Halliburton Company, one of the leading oil-field services giant, and Baker Hughes Inc., have agreed to a friendly acquisition deal where the former will take over all common outstanding shares of the latter for a deal worth $34.6 billion.
Halliburton will pay $78.62 for each share of Baker Hughes and its shareholders will receive 1.12 shares of Halliburton and $19 in cash for each unit they own in the company. Halliburton intends to finance the deal through a combination of cash and debt financing.
The deal combines two rivals to create a bigger firm that will help compete better against market leader Schlumberger. Both Halliburton and Baker Hughes are Houston-based.
"We are pleased to announce this combination with Baker Hughes, which will create a bellwether global oilfield services company and offer compelling benefits for the stockholders, customers and other stakeholders of Baker Hughes and Halliburton," Dave Lesar, chairman and CEO of Halliburton, said in a statement.
"The transaction will combine the companies' product and service capabilities to deliver an unsurpassed depth and breadth of solutions to our customers, creating a Houston-based global oilfield services champion, manufacturing and exporting technologies, and creating jobs and serving customers around the globe," Lesar added.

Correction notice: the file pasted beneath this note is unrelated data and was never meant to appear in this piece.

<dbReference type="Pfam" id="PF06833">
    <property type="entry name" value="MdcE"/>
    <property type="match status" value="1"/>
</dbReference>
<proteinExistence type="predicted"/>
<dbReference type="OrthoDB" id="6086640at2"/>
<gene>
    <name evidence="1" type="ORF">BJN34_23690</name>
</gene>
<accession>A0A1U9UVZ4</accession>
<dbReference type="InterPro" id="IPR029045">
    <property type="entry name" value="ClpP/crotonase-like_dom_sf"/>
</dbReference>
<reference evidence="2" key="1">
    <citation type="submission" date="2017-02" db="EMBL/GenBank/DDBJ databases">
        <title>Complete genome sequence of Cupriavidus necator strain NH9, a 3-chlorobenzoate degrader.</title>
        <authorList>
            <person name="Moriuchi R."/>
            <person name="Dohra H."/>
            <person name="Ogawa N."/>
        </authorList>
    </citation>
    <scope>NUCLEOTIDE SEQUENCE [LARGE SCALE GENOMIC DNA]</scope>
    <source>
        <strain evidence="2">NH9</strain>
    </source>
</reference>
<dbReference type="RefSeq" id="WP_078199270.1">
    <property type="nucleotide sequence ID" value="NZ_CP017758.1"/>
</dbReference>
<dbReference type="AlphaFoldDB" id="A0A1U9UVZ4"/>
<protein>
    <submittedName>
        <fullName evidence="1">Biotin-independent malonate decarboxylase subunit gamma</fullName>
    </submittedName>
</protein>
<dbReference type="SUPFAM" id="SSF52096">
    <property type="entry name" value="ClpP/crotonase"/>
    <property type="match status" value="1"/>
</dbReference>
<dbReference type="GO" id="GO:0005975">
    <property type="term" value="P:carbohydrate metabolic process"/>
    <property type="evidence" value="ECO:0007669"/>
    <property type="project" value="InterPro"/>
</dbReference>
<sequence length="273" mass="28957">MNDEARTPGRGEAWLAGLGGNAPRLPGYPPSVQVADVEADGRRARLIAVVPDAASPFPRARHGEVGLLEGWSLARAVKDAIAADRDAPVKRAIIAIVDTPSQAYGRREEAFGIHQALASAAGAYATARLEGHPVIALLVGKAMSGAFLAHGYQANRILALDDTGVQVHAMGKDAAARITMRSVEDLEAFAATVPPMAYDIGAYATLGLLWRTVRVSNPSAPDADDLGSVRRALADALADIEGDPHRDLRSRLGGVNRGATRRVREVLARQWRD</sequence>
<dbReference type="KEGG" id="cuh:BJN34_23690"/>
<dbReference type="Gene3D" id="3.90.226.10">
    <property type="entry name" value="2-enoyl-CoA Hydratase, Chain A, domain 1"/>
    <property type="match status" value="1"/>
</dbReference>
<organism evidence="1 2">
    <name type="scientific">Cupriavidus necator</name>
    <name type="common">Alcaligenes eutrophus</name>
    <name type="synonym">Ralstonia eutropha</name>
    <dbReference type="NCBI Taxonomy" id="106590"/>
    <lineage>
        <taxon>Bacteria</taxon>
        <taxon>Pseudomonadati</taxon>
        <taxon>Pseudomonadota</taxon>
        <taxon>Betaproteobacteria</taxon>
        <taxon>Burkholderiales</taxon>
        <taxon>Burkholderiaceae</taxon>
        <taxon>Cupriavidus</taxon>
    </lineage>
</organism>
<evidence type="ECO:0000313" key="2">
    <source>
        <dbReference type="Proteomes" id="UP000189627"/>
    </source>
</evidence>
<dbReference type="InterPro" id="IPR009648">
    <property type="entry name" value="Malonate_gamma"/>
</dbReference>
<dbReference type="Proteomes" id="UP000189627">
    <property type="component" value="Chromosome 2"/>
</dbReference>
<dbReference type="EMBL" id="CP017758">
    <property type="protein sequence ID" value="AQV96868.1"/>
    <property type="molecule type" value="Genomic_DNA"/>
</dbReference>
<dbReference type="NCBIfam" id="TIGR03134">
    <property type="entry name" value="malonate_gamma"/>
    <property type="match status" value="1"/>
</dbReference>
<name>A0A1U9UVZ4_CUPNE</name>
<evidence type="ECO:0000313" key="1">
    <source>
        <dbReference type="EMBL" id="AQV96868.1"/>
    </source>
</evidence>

The deal was unanimously approved by the boards of both companies. The combination would create a 136,000-employee workforce and save the companies millions in costs, especially as oil prices take a hit.
News of the "friendly" agreement comes after Baker Hughes released a statement saying Halliburton was taking a hostile approach to rush the merger, nominating members for the new board and threatening to replace Baker Hugh's entire board.
At that time, it seemed as though Baker Hughes was reluctant about the partnership but Monday's announcement comes as a friendly hand-shake and a sign that Baker Hughes was open to the deal at the right price.
"This brings our stockholders a significant premium and the opportunity to own a meaningful share in a larger, more competitive global company," Martin Craighead, chairman and CEO of Baker Hughes, said in the statement.
"By combining two great companies that have delivered cutting-edge solutions to customers in the worldwide oil and gas industry for more than a century, we will create a new world of opportunities to advance the development of technologies for our customers. We envision a combined company capable of achieving opportunities that neither company would have realized as well –or as quickly – on its own, all while creating exciting new opportunities for employees."
The deal, however, is still subject to regulatory approval and will also attract an anti-trust scrutiny. Halliburton said that if the deal does not pass regulations, it would pay $3.5 billion as termination fee.